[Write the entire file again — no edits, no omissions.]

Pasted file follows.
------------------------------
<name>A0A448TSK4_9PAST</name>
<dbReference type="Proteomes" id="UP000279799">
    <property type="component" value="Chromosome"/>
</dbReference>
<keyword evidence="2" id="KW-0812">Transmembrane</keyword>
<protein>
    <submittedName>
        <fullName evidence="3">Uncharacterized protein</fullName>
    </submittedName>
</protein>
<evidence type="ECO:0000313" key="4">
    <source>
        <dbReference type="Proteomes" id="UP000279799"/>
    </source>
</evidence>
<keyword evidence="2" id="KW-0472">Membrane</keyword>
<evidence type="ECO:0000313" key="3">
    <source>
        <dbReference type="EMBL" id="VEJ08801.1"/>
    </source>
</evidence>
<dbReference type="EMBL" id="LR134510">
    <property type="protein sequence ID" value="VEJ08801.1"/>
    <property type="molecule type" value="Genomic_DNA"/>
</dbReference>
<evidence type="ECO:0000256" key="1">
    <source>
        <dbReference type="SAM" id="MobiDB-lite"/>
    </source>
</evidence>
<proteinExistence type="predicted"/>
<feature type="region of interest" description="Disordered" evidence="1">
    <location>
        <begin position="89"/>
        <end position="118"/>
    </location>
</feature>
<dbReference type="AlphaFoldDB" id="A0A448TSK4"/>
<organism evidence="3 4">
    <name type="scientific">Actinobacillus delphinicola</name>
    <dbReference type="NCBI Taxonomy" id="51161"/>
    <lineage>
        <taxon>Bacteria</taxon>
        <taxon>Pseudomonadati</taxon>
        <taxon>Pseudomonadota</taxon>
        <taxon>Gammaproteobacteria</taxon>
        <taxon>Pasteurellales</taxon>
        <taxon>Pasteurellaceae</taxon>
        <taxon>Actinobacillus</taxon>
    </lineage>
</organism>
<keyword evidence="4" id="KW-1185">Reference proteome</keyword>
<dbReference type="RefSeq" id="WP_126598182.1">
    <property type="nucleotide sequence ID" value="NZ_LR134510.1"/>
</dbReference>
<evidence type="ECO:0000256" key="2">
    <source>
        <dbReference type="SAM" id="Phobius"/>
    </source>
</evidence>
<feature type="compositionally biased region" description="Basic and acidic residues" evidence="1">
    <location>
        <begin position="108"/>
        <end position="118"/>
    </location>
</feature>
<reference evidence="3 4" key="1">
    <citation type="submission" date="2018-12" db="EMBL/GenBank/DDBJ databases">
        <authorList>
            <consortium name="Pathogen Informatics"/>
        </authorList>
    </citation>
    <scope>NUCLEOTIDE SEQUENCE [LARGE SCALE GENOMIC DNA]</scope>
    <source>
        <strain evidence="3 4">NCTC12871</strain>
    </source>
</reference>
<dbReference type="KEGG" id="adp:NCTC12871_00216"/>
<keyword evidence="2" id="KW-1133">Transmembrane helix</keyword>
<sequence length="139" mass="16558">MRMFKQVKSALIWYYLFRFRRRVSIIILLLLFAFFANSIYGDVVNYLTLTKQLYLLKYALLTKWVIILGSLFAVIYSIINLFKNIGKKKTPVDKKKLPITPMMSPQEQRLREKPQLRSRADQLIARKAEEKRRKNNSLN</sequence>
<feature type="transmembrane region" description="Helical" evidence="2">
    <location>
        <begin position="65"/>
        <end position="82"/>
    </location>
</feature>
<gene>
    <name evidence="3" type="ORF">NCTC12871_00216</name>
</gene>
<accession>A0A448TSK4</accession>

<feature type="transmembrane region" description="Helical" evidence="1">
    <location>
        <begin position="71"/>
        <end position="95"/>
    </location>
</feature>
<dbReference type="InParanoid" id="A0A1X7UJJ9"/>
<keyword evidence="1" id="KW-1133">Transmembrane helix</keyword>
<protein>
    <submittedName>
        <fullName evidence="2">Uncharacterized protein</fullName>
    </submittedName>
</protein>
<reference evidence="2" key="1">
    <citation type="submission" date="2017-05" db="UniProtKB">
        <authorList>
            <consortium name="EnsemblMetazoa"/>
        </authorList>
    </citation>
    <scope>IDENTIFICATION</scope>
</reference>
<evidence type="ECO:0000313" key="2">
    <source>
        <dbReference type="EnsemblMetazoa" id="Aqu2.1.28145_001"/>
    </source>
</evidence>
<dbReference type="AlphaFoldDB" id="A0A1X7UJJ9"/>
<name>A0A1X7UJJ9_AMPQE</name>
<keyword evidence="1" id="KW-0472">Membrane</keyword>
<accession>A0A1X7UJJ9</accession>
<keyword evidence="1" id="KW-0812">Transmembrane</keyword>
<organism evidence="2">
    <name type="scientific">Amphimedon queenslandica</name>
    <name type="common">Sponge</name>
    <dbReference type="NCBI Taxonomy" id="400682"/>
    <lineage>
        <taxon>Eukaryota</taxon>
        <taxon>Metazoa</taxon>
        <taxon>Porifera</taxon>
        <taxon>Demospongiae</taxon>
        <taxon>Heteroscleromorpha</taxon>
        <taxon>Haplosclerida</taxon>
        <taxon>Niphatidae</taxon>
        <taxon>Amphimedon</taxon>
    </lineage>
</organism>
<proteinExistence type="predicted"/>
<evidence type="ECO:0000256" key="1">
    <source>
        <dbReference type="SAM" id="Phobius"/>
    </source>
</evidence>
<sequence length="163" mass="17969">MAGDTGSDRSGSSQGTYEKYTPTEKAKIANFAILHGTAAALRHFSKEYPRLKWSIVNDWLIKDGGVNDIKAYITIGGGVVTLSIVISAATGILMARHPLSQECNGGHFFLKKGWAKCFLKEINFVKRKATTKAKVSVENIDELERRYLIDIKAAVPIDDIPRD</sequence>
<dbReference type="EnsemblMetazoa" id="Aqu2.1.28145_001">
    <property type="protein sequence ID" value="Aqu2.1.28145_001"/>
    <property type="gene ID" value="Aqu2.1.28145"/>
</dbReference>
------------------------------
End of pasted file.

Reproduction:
<name>A0A448TSK4_9PAST</name>
<dbReference type="Proteomes" id="UP000279799">
    <property type="component" value="Chromosome"/>
</dbReference>
<keyword evidence="2" id="KW-0812">Transmembrane</keyword>
<protein>
    <submittedName>
        <fullName evidence="3">Uncharacterized protein</fullName>
    </submittedName>
</protein>
<evidence type="ECO:0000313" key="4">
    <source>
        <dbReference type="Proteomes" id="UP000279799"/>
    </source>
</evidence>
<keyword evidence="2" id="KW-0472">Membrane</keyword>
<evidence type="ECO:0000313" key="3">
    <source>
        <dbReference type="EMBL" id="VEJ08801.1"/>
    </source>
</evidence>
<dbReference type="EMBL" id="LR134510">
    <property type="protein sequence ID" value="VEJ08801.1"/>
    <property type="molecule type" value="Genomic_DNA"/>
</dbReference>
<evidence type="ECO:0000256" key="1">
    <source>
        <dbReference type="SAM" id="MobiDB-lite"/>
    </source>
</evidence>
<proteinExistence type="predicted"/>
<feature type="region of interest" description="Disordered" evidence="1">
    <location>
        <begin position="89"/>
        <end position="118"/>
    </location>
</feature>
<dbReference type="AlphaFoldDB" id="A0A448TSK4"/>
<organism evidence="3 4">
    <name type="scientific">Actinobacillus delphinicola</name>
    <dbReference type="NCBI Taxonomy" id="51161"/>
    <lineage>
        <taxon>Bacteria</taxon>
        <taxon>Pseudomonadati</taxon>
        <taxon>Pseudomonadota</taxon>
        <taxon>Gammaproteobacteria</taxon>
        <taxon>Pasteurellales</taxon>
        <taxon>Pasteurellaceae</taxon>
        <taxon>Actinobacillus</taxon>
    </lineage>
</organism>
<keyword evidence="4" id="KW-1185">Reference proteome</keyword>
<dbReference type="RefSeq" id="WP_126598182.1">
    <property type="nucleotide sequence ID" value="NZ_LR134510.1"/>
</dbReference>
<evidence type="ECO:0000256" key="2">
    <source>
        <dbReference type="SAM" id="Phobius"/>
    </source>
</evidence>
<feature type="compositionally biased region" description="Basic and acidic residues" evidence="1">
    <location>
        <begin position="108"/>
        <end position="118"/>
    </location>
</feature>
<reference evidence="3 4" key="1">
    <citation type="submission" date="2018-12" db="EMBL/GenBank/DDBJ databases">
        <authorList>
            <consortium name="Pathogen Informatics"/>
        </authorList>
    </citation>
    <scope>NUCLEOTIDE SEQUENCE [LARGE SCALE GENOMIC DNA]</scope>
    <source>
        <strain evidence="3 4">NCTC12871</strain>
    </source>
</reference>
<dbReference type="KEGG" id="adp:NCTC12871_00216"/>
<keyword evidence="2" id="KW-1133">Transmembrane helix</keyword>
<sequence length="139" mass="16558">MRMFKQVKSALIWYYLFRFRRRVSIIILLLLFAFFANSIYGDVVNYLTLTKQLYLLKYALLTKWVIILGSLFAVIYSIINLFKNIGKKKTPVDKKKLPITPMMSPQEQRLREKPQLRSRADQLIARKAEEKRRKNNSLN</sequence>
<feature type="transmembrane region" description="Helical" evidence="2">
    <location>
        <begin position="65"/>
        <end position="82"/>
    </location>
</feature>
<gene>
    <name evidence="3" type="ORF">NCTC12871_00216</name>
</gene>
<accession>A0A448TSK4</accession>

<feature type="transmembrane region" description="Helical" evidence="1">
    <location>
        <begin position="71"/>
        <end position="95"/>
    </location>
</feature>
<dbReference type="InParanoid" id="A0A1X7UJJ9"/>
<keyword evidence="1" id="KW-1133">Transmembrane helix</keyword>
<protein>
    <submittedName>
        <fullName evidence="2">Uncharacterized protein</fullName>
    </submittedName>
</protein>
<reference evidence="2" key="1">
    <citation type="submission" date="2017-05" db="UniProtKB">
        <authorList>
            <consortium name="EnsemblMetazoa"/>
        </authorList>
    </citation>
    <scope>IDENTIFICATION</scope>
</reference>
<evidence type="ECO:0000313" key="2">
    <source>
        <dbReference type="EnsemblMetazoa" id="Aqu2.1.28145_001"/>
    </source>
</evidence>
<dbReference type="AlphaFoldDB" id="A0A1X7UJJ9"/>
<name>A0A1X7UJJ9_AMPQE</name>
<keyword evidence="1" id="KW-0472">Membrane</keyword>
<accession>A0A1X7UJJ9</accession>
<keyword evidence="1" id="KW-0812">Transmembrane</keyword>
<organism evidence="2">
    <name type="scientific">Amphimedon queenslandica</name>
    <name type="common">Sponge</name>
    <dbReference type="NCBI Taxonomy" id="400682"/>
    <lineage>
        <taxon>Eukaryota</taxon>
        <taxon>Metazoa</taxon>
        <taxon>Porifera</taxon>
        <taxon>Demospongiae</taxon>
        <taxon>Heteroscleromorpha</taxon>
        <taxon>Haplosclerida</taxon>
        <taxon>Niphatidae</taxon>
        <taxon>Amphimedon</taxon>
    </lineage>
</organism>
<proteinExistence type="predicted"/>
<evidence type="ECO:0000256" key="1">
    <source>
        <dbReference type="SAM" id="Phobius"/>
    </source>
</evidence>
<sequence length="163" mass="17969">MAGDTGSDRSGSSQGTYEKYTPTEKAKIANFAILHGTAAALRHFSKEYPRLKWSIVNDWLIKDGGVNDIKAYITIGGGVVTLSIVISAATGILMARHPLSQECNGGHFFLKKGWAKCFLKEINFVKRKATTKAKVSVENIDELERRYLIDIKAAVPIDDIPRD</sequence>
<dbReference type="EnsemblMetazoa" id="Aqu2.1.28145_001">
    <property type="protein sequence ID" value="Aqu2.1.28145_001"/>
    <property type="gene ID" value="Aqu2.1.28145"/>
</dbReference>